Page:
First of all, the NSP should put the peoples of the two regions at its center. It is not about Korean companies making inroads or expanding their footholds in the ASEAN region, nor seeking an alternative market to China. Also, as a country with similar historical past as many of the Southeast Asian countries, Korea can share its experience of transforming from one of the poorest countries into a donor country.


In particular, under the NSP Plus Strategy, Korea should focus on assisting ASEAN countries suffering from the pandemic by providing medical equipment in the short term and supporting ASEAN’s health care systems in the longer term. Also, Korea needs to support the technical and vocational education and training (TVET) of the region for ASEAN to develop human resources to improve its competencies in the future.


I recently came across many comments about how the NSP has helped in improving public perception of ASEAN and its peoples in Korea. Koreans today have a better understanding of the region-beyond the tourist attractions, exotic delicacies, and migrant workers-and a growing recognition of the importance of ASEAN as Korea’s strategic partner.


Such observations clearly show that the policy has contributed to enhancing mutual understanding and connecting our peoples. In this sense, I think the policy can be dubbed a "pro-southern policy."


Secondly, ASEAN and Korea should seek a Community of Prosperity. At this year´s ASEAN Summit, ASEAN adopted the ASEAN Comprehensive Recovery Framework (ACRF) to address the challenges posed by the COVID-19 pandemic. The five broad strategies of the ACRF (health systems, human security, maximizing the intra-ASEAN market´s potential and more comprehensive economic integration, digital transformation, and sustainable and resilient future) are in line with the seven key cooperative areas of the NSP Plus Strategy.


ASEAN is Korea´s second-largest trading partner and third-largest investment destination. The RCEP signed in November this year is expected to be an excellent opportunity to prevent trade protectionism and unilateralism, while championing an open, inclusive, and rules-based multilateral trading system. There should be more cooperation for co-prosperity in recovering the supply network disrupted by the pandemic, in signing Free Trade Agreements, in building a model for mutual growth between Korean investors and small and medium-sized enterprises (SMEs) in the region, and in promoting transition toward a digital economy.


The ROK Mission to ASEAN is sparing no efforts to ensure success of NSP by delivering tangible outcomes including the establishment of platforms for cooperation such as the Korea-ASEAN financial cooperation center, the science and technology cooperation center, the industrial innovation organization, and the center for joint research on standardization.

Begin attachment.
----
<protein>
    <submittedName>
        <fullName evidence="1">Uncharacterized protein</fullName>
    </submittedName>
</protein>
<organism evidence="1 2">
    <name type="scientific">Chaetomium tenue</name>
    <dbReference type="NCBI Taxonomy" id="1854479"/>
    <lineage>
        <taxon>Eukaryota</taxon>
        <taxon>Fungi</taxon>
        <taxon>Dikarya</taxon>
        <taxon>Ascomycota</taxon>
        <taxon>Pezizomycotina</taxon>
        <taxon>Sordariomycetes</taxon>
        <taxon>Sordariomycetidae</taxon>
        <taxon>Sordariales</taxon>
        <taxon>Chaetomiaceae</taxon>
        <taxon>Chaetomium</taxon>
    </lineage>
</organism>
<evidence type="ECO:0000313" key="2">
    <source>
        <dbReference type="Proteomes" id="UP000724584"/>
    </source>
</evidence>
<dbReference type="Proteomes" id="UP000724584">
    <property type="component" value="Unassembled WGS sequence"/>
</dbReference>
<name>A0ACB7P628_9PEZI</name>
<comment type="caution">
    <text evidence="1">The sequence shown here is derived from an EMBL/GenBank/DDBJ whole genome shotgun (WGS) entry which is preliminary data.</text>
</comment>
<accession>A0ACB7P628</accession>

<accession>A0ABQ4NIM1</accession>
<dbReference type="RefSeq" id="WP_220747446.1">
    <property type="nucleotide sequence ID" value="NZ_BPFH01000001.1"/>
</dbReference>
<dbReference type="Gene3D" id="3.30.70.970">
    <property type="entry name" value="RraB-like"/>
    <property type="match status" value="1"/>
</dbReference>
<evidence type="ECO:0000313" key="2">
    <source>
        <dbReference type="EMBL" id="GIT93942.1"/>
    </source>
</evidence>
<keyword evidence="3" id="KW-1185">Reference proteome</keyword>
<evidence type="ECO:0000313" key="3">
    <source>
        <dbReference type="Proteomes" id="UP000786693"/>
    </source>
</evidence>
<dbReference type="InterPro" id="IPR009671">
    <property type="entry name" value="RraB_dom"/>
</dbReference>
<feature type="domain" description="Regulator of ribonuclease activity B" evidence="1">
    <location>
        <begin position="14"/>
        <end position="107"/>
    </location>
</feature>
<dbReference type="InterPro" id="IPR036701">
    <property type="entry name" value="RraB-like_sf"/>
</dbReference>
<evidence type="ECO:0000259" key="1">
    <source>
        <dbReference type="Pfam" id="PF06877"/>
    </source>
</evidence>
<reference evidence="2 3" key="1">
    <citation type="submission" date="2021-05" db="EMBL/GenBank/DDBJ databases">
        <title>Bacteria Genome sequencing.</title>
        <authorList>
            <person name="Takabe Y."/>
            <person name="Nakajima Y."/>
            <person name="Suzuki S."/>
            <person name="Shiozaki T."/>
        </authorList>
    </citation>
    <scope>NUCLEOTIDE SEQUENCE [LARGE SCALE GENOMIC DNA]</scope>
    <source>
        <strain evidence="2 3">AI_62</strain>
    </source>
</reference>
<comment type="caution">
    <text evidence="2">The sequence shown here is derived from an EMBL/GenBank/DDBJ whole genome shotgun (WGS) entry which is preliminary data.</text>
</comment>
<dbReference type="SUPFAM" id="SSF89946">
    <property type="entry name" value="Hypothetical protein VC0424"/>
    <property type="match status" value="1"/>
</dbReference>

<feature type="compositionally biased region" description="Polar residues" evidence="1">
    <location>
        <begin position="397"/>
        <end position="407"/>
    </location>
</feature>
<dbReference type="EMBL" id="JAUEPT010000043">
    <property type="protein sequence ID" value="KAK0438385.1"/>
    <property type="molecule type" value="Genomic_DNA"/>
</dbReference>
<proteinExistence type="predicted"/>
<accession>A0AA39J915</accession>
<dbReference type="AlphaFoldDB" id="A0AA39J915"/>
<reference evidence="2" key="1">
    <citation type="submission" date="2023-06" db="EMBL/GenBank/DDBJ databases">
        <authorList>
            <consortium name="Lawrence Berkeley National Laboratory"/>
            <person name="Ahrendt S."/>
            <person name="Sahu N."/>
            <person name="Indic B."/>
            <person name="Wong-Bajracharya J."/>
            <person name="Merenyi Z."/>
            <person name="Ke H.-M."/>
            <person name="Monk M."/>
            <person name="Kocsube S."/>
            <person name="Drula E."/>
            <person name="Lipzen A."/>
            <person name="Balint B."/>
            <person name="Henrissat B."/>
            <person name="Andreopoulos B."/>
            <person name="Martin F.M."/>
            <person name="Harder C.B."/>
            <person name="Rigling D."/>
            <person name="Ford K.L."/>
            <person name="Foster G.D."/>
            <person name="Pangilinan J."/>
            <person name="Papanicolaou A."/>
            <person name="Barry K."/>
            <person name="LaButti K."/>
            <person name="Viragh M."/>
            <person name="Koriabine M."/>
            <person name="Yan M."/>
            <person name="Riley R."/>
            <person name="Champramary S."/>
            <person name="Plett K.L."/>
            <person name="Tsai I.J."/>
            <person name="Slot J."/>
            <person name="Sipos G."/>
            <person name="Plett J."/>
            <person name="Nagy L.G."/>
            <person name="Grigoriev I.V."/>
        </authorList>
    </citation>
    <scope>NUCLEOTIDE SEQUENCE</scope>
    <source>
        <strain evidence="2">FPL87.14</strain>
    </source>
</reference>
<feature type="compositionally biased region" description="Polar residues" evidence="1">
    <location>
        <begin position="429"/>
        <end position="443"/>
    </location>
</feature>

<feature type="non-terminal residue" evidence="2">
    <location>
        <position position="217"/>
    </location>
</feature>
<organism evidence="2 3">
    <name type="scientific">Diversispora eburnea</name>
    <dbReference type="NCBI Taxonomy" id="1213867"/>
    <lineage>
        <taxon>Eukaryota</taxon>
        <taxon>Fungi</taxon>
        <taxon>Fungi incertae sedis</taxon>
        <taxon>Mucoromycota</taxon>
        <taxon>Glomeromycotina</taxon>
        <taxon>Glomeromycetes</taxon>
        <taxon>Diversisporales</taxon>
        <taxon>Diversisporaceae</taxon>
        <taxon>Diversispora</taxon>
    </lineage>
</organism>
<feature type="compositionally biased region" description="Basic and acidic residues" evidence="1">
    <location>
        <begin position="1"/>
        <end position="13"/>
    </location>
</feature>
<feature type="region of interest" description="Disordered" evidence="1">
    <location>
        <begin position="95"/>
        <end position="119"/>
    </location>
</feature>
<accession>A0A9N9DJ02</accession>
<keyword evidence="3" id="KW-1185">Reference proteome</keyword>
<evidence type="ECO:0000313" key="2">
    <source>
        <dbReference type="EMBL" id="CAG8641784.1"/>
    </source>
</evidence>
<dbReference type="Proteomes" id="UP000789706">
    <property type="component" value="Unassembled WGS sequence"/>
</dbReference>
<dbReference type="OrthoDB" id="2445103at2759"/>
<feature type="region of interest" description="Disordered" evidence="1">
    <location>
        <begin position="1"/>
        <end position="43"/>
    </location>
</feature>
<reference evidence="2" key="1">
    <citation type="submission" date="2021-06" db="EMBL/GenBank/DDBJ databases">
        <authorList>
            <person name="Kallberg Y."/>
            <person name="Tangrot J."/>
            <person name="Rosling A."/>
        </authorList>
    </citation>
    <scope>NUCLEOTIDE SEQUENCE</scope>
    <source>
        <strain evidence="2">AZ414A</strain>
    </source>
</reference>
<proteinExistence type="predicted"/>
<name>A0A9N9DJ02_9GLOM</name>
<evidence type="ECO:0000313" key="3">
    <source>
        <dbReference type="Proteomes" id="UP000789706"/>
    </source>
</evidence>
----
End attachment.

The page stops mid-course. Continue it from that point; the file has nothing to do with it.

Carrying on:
Thirdly, ASEAN and Korea should work toward a Community of Peace. Both parties need to cooperate on resolving the North Korean nuclear issue and the conflicts in the South China Sea, which can be destabilizers in our region. Close cooperation is also required on non-traditional security issues, such as climate change, natural disasters, and terrorism.


Peace is a matter of survival, and a prerequisite for economic development. A true friend is one who is actively involved in addressing the issues of its neighbors. If ASEAN and Korea want to develop a true community of peace and prosperity, both parties need to be more involved in security issues of the region including cybersecurity and mine removal in the Mekong subregion.





According to a survey conducted earlier this year by the ISEAS Yusof-Ishak Institute in Singapore, the understanding of the opinion leaders of ASEAN on Korea’s NSP appeared to be below expectations.


Public perception cannot be changed overnight. Nevertheless, things will gradually improve if we continue to work on the NSP Plus Strategy, building on the achievements the past 3 years of NSP and 30 years of dialogue partnership with ASEAN.


The Mission of the ROK to ASEAN will more actively reach out to opinion leaders of the region to brief them on the contents of the NSP and make sure projects are successfully carried out. To do so, related agencies-the Ministry of Foreign Affairs, diplomatic missions in the region, and relevant government organizations-must work closely together among themselves as well as with the private sector.


With all these efforts, I believe the NSP will become an exemplary foreign policy in broadening Korea’s diplomatic horizons through spearheading the heightened ASEAN-Korea partnership.



The views and opinions expressed in the above article are those of the author and do not necessarily reflect the official policy or position of the ASEAN-Korea Centre.